Is regular gluten free diet sufficient to curb all anti-gluten immunity?
Proteomics analysis of intestinal tissue biopsies finds that some patients with celiac disease considered to be well treated by regular gluten free diet have ongoing low-level inflammation in the intestine suggestive of ongoing low-level anti-gluten immunity. These patients developed strong intestinal response following 14 -day gluten challenge. We are now investigating whether some patients may still have activated gluten-specific T-cells despite long-term gluten free diet.
After removing gluten from the diet, most patients with celiac disease recover and the intestinal mucosa regains its normal tissue architecture. Reintroduction of gluten (gluten challenge) of well-treated celiac patients is a valuable research tool to study the recall response to gluten. The magnitude and kinetics or the recall response, and the resulting intestinal damage, can however vary greatly between patients. Mass spectrometry based proteome analysis of archival intestinal biopsies from a previously published study of 19 well-treated patients before and after 14-day gluten challenge revealed that the patients who developed clear intestinal pathology by day 14 had signs of inflammation in the gut already at baseline. The protein differences resembled the changes later induced by gluten, suggesting that the gluten immune response was already ongoing but at very low level. In some of the patients, we also had data on the frequency of gluten-specific T-cells, and among these patients the frequency was higher in the patients that responded strongly to gluten. Read the study in full at Advanced Science, and the accompanying news feature.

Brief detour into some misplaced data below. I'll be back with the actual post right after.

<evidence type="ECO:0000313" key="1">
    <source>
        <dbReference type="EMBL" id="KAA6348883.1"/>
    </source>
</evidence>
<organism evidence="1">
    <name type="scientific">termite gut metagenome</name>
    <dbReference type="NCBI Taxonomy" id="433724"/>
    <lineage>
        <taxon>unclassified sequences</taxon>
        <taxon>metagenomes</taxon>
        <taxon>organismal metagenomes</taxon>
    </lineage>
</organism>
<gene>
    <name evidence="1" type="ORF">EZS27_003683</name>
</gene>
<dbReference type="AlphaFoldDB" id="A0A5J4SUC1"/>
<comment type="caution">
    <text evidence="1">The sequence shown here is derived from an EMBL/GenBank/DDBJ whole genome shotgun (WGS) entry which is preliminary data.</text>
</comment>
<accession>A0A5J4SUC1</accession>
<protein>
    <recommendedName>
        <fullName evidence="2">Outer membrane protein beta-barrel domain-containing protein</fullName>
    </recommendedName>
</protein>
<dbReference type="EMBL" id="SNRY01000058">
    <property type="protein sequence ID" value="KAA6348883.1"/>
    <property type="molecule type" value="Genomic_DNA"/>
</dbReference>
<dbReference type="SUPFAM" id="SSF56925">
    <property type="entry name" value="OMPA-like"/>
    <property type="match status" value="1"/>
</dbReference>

We are currently investigating whether some patients that have been on a regular gluten free diet for a long time, may still have gluten specific T-cells that show signs of recently having encountered gluten. If so, this confirms that a regular gluten free diet may not be sufficient to fully curb the anti-gluten immunity in all celiac patients.